Daniel Woodriff

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Daniel Woodriff
Daniel Woodriff Captain of HMS Calcutta.jpg
Born (1756-11-17)17 November 1756
Died 25 February 1842(1842-02-25) (aged 85)
Allegiance  United Kingdom
Service/branch  Royal Navy
Rank Captain
Commands held Calcutta
Awards Companion of the Order of the Bath

Captain Daniel Woodriff CB (17 November 1756 – 25 February 1842) was a British Royal Navy officer and navigator in the late eighteenth and early nineteenth century.[1] He made two voyages to Australia. He was Naval Agent on the convict transport Kitty in 1792, and in 1803 the captain of HMS Calcutta for David Collins' expedition to found a new settlement in Port Phillip.


Woodriff was commissioned as a lieutenant on 1 April 1783, and received promotion to the rank of commander on 18 September 1795, and to captain on 28 April 1802.[2]

Voyage to Australia[edit]

Towards the end of 1802 Woodriff was appointed to command of the Calcutta, a 50-gun ship armed en flûte, and fitted to transport convicts. They were bound for Port Phillip in the Bass Strait, on the southern extremity of Australia, with the intention of setting up a new settlement there under the command of David Collins. Calcutta sailed from Spithead on 28 April 1803, in company with the storeship Ocean, calling at Rio de Janeiro in July, and the Cape of Good Hope in August, and arrived at their intended destination in October. Calcutta then sailed alone to Port Jackson to take on a cargo of 800 tons of timber. Whilst in Sydney, Woodriff and the crew of the Calcutta assisted in putting down the Castle Hill convict rebellion. For this service Woodriff received a 1,000-acre (400 ha) land grant near Penrith, New South Wales in 1804.[3]

Calcutta then before sailing back to England via Cape Horn and Rio de Janeiro, arriving back at Spithead on 23 July 1804, completing a circumnavigation in ten months and three days.[4]

Action of 26 September 1805[edit]

The Calcutta was refitted as a 50-gun ship, and sent to Saint Helena to escort merchant ships back to England. She arrived there on 3 August 1804 and sailed in company with six merchant ships back to England. Unfortunately, on 26 September, as the convoy approached the entrance to the English Channel, they encountered a powerful French squadron. Woodriff attacked, sacrificing his own ship in order to give the convoy a chance to escape, which all but one did, while the Calcutta was forced to surrender. Woodriff, his officers, and crew were landed at La Rochelle three months later, and marched to Verdun, 600 miles (970 km) away. In June 1807, Woodriff was released in a prisoner exchange, and promptly court-martialled for the loss of his ship. He was honourably acquitted, and his conduct was pronounced to have been that of "a brave, cool, and intrepid officer."[4]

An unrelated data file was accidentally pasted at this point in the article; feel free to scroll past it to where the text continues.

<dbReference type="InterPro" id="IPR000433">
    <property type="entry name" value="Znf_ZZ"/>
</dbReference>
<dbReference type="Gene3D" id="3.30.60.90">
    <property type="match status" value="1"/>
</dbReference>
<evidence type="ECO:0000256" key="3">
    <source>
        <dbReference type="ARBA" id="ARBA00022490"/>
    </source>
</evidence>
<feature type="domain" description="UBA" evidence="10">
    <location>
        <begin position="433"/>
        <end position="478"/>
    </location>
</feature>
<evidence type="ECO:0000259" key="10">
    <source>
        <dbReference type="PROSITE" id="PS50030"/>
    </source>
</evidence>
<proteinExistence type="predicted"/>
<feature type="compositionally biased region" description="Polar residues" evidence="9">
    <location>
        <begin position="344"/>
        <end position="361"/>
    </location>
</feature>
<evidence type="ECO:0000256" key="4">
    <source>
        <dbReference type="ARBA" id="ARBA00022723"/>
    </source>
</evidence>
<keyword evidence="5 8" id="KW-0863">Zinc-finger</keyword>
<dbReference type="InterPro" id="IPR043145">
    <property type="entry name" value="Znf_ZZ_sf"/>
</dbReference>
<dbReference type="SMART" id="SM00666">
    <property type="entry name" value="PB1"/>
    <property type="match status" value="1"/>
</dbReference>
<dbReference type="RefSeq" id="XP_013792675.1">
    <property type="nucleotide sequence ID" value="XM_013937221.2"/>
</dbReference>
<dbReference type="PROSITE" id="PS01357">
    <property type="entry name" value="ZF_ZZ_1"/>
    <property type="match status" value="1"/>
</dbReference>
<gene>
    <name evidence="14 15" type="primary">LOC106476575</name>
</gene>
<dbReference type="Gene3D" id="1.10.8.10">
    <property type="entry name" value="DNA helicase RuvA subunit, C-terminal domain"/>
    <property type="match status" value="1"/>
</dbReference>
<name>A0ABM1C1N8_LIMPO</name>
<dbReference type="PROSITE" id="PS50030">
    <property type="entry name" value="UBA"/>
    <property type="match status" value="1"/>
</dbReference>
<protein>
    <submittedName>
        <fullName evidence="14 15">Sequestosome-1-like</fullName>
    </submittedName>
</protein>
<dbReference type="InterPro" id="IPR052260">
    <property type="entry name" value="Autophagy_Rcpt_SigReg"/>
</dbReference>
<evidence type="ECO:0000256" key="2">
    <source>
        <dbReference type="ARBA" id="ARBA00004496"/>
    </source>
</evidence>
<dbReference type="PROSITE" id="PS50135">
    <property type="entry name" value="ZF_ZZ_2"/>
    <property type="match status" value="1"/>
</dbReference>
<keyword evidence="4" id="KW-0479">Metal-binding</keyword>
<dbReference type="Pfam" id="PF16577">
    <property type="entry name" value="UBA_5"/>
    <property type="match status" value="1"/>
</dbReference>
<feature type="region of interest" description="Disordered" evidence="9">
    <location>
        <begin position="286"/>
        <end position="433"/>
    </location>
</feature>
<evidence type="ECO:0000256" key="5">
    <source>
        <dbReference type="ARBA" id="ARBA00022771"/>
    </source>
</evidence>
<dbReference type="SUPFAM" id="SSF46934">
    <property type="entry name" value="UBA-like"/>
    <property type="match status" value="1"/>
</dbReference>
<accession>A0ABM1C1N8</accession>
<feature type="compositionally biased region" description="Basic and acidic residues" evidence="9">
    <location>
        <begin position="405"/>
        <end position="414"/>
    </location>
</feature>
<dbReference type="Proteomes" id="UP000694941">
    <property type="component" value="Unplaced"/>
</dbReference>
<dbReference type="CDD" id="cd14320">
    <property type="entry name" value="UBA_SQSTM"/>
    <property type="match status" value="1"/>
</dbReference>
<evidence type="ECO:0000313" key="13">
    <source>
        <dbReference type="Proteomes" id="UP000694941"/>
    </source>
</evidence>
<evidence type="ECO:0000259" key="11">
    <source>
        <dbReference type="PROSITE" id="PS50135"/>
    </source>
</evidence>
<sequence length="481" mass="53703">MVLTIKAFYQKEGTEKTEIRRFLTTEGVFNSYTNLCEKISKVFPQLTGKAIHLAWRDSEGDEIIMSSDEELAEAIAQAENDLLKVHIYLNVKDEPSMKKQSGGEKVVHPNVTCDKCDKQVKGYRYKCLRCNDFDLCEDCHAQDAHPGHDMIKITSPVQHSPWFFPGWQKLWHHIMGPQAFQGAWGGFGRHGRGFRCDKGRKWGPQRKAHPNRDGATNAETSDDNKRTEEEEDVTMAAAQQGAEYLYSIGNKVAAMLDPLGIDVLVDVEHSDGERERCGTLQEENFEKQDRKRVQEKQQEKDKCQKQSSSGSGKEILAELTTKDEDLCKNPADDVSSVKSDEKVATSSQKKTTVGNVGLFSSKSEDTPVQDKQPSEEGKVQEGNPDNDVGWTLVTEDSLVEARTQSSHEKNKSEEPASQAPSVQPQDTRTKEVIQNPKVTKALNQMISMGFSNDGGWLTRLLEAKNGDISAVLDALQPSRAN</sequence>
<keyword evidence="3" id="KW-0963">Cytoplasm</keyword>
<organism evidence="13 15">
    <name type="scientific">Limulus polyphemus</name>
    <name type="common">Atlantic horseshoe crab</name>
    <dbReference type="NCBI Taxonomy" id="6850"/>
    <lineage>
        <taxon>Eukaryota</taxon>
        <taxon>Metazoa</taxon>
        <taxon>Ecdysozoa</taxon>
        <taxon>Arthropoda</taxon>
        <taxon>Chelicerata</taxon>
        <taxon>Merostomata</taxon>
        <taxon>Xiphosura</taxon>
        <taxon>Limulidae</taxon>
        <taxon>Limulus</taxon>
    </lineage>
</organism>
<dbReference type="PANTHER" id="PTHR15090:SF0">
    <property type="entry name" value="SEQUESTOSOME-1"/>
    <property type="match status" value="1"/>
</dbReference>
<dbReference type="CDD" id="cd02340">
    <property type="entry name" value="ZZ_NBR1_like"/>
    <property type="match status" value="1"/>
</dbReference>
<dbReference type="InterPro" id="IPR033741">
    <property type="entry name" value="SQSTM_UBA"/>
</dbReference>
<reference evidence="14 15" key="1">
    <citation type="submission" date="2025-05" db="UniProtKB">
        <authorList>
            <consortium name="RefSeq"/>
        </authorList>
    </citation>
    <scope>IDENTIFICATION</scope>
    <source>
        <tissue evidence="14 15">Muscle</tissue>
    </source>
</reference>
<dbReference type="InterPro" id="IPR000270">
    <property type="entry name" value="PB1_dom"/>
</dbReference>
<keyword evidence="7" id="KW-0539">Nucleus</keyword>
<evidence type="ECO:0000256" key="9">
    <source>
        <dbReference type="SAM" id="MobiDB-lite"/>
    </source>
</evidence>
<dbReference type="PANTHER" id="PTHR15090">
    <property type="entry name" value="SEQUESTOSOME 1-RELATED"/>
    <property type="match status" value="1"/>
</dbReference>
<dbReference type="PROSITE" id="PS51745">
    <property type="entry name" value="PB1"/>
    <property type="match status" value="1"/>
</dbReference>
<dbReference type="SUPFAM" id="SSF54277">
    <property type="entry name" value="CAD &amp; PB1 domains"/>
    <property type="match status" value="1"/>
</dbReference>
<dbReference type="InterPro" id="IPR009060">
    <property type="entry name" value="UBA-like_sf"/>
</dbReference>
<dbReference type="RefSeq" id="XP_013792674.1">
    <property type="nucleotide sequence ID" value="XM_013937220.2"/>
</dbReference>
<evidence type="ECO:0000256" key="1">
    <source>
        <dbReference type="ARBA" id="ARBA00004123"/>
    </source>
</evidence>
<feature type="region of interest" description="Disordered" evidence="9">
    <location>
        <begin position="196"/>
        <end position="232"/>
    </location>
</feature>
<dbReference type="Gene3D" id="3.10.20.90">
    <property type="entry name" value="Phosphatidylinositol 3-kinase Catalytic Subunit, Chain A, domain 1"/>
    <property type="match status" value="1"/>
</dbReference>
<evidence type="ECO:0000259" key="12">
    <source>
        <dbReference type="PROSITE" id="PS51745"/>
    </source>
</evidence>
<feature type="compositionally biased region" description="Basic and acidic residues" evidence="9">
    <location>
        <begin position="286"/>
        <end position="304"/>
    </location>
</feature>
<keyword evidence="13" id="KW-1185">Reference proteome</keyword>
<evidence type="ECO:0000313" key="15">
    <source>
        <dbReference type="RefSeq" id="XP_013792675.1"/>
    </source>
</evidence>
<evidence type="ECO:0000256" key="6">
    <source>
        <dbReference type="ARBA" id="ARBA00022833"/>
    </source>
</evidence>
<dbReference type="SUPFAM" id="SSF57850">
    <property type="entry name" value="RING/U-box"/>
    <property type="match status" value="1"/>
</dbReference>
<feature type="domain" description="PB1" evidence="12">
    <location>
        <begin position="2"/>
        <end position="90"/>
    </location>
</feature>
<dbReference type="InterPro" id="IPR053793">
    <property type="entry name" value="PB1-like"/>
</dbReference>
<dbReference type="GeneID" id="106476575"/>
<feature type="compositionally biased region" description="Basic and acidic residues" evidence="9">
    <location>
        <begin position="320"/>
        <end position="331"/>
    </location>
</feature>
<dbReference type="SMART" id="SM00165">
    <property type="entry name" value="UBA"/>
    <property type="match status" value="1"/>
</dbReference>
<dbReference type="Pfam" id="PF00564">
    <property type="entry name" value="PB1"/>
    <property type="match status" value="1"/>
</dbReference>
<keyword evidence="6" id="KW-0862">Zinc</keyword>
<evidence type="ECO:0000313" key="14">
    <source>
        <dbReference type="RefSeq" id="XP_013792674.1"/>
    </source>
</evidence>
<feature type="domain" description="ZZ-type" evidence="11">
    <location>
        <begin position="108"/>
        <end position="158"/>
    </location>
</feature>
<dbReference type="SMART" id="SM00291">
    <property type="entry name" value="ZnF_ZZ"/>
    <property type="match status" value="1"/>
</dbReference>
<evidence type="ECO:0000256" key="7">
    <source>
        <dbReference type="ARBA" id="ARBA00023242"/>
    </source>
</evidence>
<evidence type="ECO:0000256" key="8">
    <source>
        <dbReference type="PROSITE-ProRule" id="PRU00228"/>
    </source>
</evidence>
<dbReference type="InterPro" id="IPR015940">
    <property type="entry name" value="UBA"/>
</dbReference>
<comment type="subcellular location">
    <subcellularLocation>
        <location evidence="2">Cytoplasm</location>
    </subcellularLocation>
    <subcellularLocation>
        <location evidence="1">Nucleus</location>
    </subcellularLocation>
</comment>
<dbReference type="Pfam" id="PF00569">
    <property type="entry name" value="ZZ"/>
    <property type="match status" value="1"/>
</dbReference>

Later career[edit]

In 1808 Woodriff was appointed agent for prisoners of war at Forton, near Gosport. Towards the end of the war he served as Resident Commissioner at Jamaica. He was admitted into the Royal Hospital, Greenwich, on 9 November 1830, and was nominated a Companion of the Order of the Bath on 26 September 1831.[2]


Further reading[edit]

  • Cox, Margaret E. (1993), Captain Daniel Woodriff R.N. C.B. of His Majesty's Ship Calcutta : 1756-1842 : compiled from his own letters, family papers and admiralty records, M. E. Cox, ISBN 978-0-646-15554-8 
  • Woodriff, Daniel (2002), Cotter, Richard, ed., Daniel Woodriff Captain of H.M.S. Calcutta and the Sullivan Bay Settlement of 1803-4 : extracts from Daniel Woodriff's journal and from correspondence he received and wrote, 1802-4, Lavender Hill Multimedia, ISBN 978-0-9579676-5-6